Bears, tigers, lions and wolves escape from Ohio zoo

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Media caption,

Sheriff Matt Lutz and wildlife expert Jack Hanna on the situation in Ohio

Police have shot and killed dozens of exotic animals that escaped from a private zoo in Zanesville, Ohio.

Sheriff Matt Lutz said he personally gave the order to shoot the escaped animals, including grizzly bears, black bears, wolves, tigers and lions.

On Wednesday, Mr Lutz said police believe they have now accounted for all 56 animals except one monkey.

The animals' owner, Terry Thompson, was found dead at the zoo, and police believe he killed himself.

Mr Lutz said a preliminary investigation suggested Mr Thompson left fences open at the farm.

'Incredibly dangerous'

Officials said the "volatile situation" of animals escaping from the 73-acre (29-hectare) Muskingum County Animal Farm and the approach of nightfall on Tuesday had prompted the shoot-to-kill order.

Forty-eight of the 56 animals were then shot dead on the sheriff's orders.

Among those killed were 17 lions and 18 Bengal tigers. US nature TV host Jack Hanna said the killing of the tigers was especially tragic as there were only about 1,400 remaining in the world.

Six animals - three leopards, one grizzly bear and two monkeys - were captured and have been sent to the nearby Columbus Zoo. One wolf was also found dead, leaving just a monkey unaccounted for.

Staff from the nearby Columbus Zoo were called on to tranquilise the roaming animals.

Mr Hanna, a former director of Columbus Zoo, in the nearby Ohio state capital, said tranquilising animals in the dark was incredibly dangerous, and told reporters that "the sheriff did the right thing".

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The shoot-to-kill order has been criticised, but also supported by one wildlife expert

"You cannot tranquilise an animal like this, a bear or a leopard or a tiger [at night]," Mr Hanna told ABC before the news conference.

"If you do that, the animal gets very excited, it goes and hides, and then we have [police officers] in danger of losing their life, and other people."

Sheriff's Deputy Jonathan Merry was one of the first to respond to the incident.

Mr Hanna said the scope of the event was immense.

"This is like Noah's Ark wrecking here in Zanesville," he said.

He shot a gray wolf and a black bear, firing his pistol as the bear charged at him. The policeman said the bear was about 7ft (2m) away when he killed it with a single round.

"All these animals have the ability to take a human out in the length of a second," he told the Associated Press news agency.

Lax regulation

Overnight, police have urged people in Zanesville to stay indoors and flashing signs along nearby highways told motorists: "Caution exotic animals" and "Stay in vehicle".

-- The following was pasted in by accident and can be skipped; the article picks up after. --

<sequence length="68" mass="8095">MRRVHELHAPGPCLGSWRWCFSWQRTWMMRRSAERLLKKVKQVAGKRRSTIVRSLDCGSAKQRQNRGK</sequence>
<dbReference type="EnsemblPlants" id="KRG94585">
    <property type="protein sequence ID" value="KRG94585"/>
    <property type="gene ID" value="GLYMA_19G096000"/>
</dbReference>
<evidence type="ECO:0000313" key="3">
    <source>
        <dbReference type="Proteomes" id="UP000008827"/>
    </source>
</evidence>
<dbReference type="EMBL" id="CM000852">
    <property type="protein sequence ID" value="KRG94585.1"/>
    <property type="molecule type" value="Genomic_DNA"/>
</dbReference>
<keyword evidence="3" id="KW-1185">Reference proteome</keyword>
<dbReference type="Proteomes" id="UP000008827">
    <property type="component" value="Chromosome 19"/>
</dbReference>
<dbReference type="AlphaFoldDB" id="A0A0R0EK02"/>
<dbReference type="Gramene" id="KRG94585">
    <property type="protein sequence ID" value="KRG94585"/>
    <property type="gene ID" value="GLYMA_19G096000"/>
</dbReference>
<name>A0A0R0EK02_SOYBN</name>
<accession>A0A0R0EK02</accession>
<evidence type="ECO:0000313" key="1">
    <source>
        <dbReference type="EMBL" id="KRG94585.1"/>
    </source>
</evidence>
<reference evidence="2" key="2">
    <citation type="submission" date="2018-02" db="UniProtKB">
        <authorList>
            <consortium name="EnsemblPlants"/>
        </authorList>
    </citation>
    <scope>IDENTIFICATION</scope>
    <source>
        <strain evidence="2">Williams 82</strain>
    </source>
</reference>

Several local school districts cancelled classes.

"We didn't want kids waiting by the bus stop and seeing these big animals," Mr Lutz said.

Police have several suspects in custody after they attempted to steal one of the animals Tuesday evening.

Another animal was struck by a car on a nearby highway.

Ohio has some of America's most lax regulation of exotic pets, reports say - and some of the country's highest rates of injuries and deaths caused by them.

In 2010, an animal caretaker was killed by a bear at a property in Cleveland. The death was eventually ruled a workplace accident.

Sheriff Lutz said his office began getting phone calls at about 17:30 local time (21:30 GMT) on Tuesday, saying animals were loose on a road just west of the town.

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Dead animals were scattered around Zanesville on Wednesday morning

Four armed deputies were dispatched to the zoo, where they found Mr Thompson's body and the animal cages open. Several aggressive animals found near the body were shot, Mr Lutz said.

Mr Lutz said his main concern was protecting the public in the largely rural area.

"This is a bad situation," Mr Lutz said. "It's been a situation for a long time."

Federal Division of Wildlife officers were drafted in to help with the situation, a local official said.

A neighbour of Mr Thompson, Danielle White, said he had been in legal trouble, and police said he had recently been released from jail.

A colourful character

"He was in hot water because of the animals, because of permits, and [the animals] escaping all the time," Ms White said. A few weeks ago, she said, she had to avoid some camels grazing on the side of a freeway.

Mr Thompson had been released from federal prison three weeks earlier after serving a one-year term on firearms charges, according to the AFP news agency.

His farm was reportedly raided June 2008, seizing more than 100 guns.

A local resident, Bill Weiser, said Mr Thompson had been a colourful character who flew planes, raced boats and owned a custom motorcycle shop which also sold guns.

"He was pretty unique," Mr Weiser told AP. "He had a different slant on things. I never knew him to hurt anybody, and he took good care of the animals."